Law Aims to Help Landlords While Lowering Renters’ Utility Bills
A bill signed into law today allows landlords to essentially serve as independent power companies while expanding the use of renewable energy.
Senate Bill 19, enacted by Gov. Neil Abercrombie as Act 261, removes landlords from state law’s definition of what constitutes a public utility.
The act allows them to install renewable energy systems on their property and then sell that electricity to their tenants or lessees.
It requires that the rate charged for the electricity must be lower than that charged by the utility, and must also be included as part of the lease.
Puna Sen. Russell Ruderman, one of three sponsors of the bill, said the process will provide benefits for both landlords and tenants.
While the most obvious is tenants’ access to lower-cost electricity, he said the landlord will be able to take advantage of tax credits as well as receive revenue from the sales.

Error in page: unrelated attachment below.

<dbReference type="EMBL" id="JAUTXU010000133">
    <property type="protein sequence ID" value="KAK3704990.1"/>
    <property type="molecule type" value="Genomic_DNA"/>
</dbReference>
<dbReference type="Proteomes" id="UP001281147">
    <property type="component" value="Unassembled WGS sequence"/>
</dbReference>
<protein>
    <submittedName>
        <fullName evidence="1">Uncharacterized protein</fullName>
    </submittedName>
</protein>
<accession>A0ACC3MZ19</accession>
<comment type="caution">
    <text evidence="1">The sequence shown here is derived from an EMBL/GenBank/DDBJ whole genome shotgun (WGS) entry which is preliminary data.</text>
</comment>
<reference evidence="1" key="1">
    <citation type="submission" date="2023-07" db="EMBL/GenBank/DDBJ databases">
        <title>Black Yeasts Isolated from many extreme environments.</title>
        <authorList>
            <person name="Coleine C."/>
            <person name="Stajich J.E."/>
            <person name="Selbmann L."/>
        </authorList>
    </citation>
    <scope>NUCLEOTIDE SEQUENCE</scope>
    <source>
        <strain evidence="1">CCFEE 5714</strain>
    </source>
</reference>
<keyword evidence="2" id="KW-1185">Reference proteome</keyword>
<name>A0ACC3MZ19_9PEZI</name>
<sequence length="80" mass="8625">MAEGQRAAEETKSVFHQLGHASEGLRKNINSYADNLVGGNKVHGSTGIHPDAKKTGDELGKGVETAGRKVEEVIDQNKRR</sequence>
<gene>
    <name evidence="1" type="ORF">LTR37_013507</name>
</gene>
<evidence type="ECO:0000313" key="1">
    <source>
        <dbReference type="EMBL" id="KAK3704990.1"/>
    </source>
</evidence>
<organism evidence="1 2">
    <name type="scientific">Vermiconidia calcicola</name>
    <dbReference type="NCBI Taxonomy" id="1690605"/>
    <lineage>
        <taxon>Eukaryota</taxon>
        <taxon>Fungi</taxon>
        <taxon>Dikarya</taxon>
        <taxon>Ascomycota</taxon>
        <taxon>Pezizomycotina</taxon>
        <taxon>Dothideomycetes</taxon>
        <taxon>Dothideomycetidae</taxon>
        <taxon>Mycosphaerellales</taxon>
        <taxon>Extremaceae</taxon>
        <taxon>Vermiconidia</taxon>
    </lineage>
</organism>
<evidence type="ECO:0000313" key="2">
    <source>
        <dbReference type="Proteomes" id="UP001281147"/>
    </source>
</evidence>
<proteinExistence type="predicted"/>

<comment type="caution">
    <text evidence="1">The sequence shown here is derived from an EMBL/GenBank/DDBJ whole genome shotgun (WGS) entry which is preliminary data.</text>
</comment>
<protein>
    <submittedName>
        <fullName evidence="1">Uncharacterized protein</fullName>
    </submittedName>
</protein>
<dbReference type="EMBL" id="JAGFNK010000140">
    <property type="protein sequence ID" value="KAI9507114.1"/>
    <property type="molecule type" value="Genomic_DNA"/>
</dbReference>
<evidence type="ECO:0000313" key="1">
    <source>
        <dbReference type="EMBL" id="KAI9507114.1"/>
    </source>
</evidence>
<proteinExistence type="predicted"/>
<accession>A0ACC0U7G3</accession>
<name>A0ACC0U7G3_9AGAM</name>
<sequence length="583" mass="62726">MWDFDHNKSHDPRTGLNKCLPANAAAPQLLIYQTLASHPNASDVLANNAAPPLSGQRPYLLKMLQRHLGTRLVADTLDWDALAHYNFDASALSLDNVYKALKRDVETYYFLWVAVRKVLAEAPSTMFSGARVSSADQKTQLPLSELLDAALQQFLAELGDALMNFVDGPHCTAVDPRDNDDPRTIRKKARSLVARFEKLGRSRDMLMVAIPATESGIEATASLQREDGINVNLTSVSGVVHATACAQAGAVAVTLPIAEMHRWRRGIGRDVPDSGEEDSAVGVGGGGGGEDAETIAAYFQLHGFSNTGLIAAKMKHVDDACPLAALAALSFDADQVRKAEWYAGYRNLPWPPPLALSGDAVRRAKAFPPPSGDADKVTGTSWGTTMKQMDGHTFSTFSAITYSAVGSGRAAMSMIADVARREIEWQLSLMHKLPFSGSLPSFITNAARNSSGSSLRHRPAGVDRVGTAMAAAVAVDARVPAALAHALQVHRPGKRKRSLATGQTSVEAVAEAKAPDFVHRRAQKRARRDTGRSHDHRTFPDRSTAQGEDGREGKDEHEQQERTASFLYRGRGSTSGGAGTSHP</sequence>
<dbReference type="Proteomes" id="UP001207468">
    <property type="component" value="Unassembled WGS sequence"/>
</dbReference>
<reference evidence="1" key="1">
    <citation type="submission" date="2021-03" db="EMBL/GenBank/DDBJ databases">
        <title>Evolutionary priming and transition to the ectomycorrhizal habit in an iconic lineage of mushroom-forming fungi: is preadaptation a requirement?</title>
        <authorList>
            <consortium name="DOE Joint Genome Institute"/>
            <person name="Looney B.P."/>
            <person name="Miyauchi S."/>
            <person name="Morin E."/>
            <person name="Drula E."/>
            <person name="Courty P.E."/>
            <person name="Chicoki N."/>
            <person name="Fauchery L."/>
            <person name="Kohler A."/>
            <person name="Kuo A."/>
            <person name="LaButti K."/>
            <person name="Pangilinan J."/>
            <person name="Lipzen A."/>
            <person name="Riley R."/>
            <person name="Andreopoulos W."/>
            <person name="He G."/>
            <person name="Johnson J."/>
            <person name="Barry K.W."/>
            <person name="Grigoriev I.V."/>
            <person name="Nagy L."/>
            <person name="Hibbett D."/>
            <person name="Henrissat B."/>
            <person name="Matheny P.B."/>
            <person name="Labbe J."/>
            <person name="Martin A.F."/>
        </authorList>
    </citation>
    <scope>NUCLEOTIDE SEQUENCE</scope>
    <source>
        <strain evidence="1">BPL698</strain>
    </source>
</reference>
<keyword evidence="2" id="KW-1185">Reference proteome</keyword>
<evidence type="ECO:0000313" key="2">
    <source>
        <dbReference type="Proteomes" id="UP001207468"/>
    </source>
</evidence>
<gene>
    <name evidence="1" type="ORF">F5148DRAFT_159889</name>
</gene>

It’s essentially the same incentives that homeowners have to install photovoltaic solar systems, Ruderman said.
“I think they will be able to make money off the system and eventually own it,” he said.
Ruderman noted that the process will also make rentals more attractive to tenants.
Sen. Mike Gabbard, another of the bill’s sponsors, said since renters make up 40% of the state’s population, the new law has the potential to lower utility bills for many Hawaii residents.
Gabbard, who represents parts of central and leeward Oahu, also sees opportunities for large-scale commercial ventures.
“It will also open up a great investment opportunity for places like Ala Moana Center that could put up a big PV system and then sell the electricity to the different stores in the mall,” he said.
The bill had the support of renewable energy advocates and several state agencies, including the Department of Business, Economic Development and Tourism.
“We believe this bill will allow renters and lessees the ability to take advantage of lower-priced fixed-rate renewable energy, accelerating the adoption of renewable energy in Hawaii and helping the State meet its clean energy objectives,” DBEDT Director Richard C. Lim said in written testimony submitted to the Legislature.
However, the state’s consumer advocate, Jeffrey Ono, and Hermina Morita, head of the Public Utilities Commission, both testified that they believe the part of the bill exempting landlords from the definition of public utilities was unnecessary because state law already provides an exemption for such projects.